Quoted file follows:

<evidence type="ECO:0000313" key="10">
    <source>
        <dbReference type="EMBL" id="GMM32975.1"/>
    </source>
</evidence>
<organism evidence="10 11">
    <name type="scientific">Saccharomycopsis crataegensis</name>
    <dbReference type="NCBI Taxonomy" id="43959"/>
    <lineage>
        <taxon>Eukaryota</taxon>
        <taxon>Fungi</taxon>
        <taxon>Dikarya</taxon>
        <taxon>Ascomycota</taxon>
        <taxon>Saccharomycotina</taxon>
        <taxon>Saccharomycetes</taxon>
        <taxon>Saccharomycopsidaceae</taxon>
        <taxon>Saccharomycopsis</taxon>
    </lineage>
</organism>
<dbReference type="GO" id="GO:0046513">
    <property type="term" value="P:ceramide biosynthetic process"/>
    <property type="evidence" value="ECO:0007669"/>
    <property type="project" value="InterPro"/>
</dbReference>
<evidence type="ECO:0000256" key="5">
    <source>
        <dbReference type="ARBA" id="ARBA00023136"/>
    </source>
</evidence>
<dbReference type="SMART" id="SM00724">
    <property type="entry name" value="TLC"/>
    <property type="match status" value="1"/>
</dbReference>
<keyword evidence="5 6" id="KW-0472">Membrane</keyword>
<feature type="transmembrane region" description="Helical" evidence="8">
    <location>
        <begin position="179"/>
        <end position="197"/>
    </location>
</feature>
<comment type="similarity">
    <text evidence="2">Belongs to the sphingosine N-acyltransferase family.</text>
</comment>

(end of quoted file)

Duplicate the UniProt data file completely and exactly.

<evidence type="ECO:0000313" key="10">
    <source>
        <dbReference type="EMBL" id="GMM32975.1"/>
    </source>
</evidence>
<organism evidence="10 11">
    <name type="scientific">Saccharomycopsis crataegensis</name>
    <dbReference type="NCBI Taxonomy" id="43959"/>
    <lineage>
        <taxon>Eukaryota</taxon>
        <taxon>Fungi</taxon>
        <taxon>Dikarya</taxon>
        <taxon>Ascomycota</taxon>
        <taxon>Saccharomycotina</taxon>
        <taxon>Saccharomycetes</taxon>
        <taxon>Saccharomycopsidaceae</taxon>
        <taxon>Saccharomycopsis</taxon>
    </lineage>
</organism>
<dbReference type="GO" id="GO:0046513">
    <property type="term" value="P:ceramide biosynthetic process"/>
    <property type="evidence" value="ECO:0007669"/>
    <property type="project" value="InterPro"/>
</dbReference>
<evidence type="ECO:0000256" key="5">
    <source>
        <dbReference type="ARBA" id="ARBA00023136"/>
    </source>
</evidence>
<dbReference type="SMART" id="SM00724">
    <property type="entry name" value="TLC"/>
    <property type="match status" value="1"/>
</dbReference>
<keyword evidence="5 6" id="KW-0472">Membrane</keyword>
<feature type="transmembrane region" description="Helical" evidence="8">
    <location>
        <begin position="179"/>
        <end position="197"/>
    </location>
</feature>
<comment type="similarity">
    <text evidence="2">Belongs to the sphingosine N-acyltransferase family.</text>
</comment>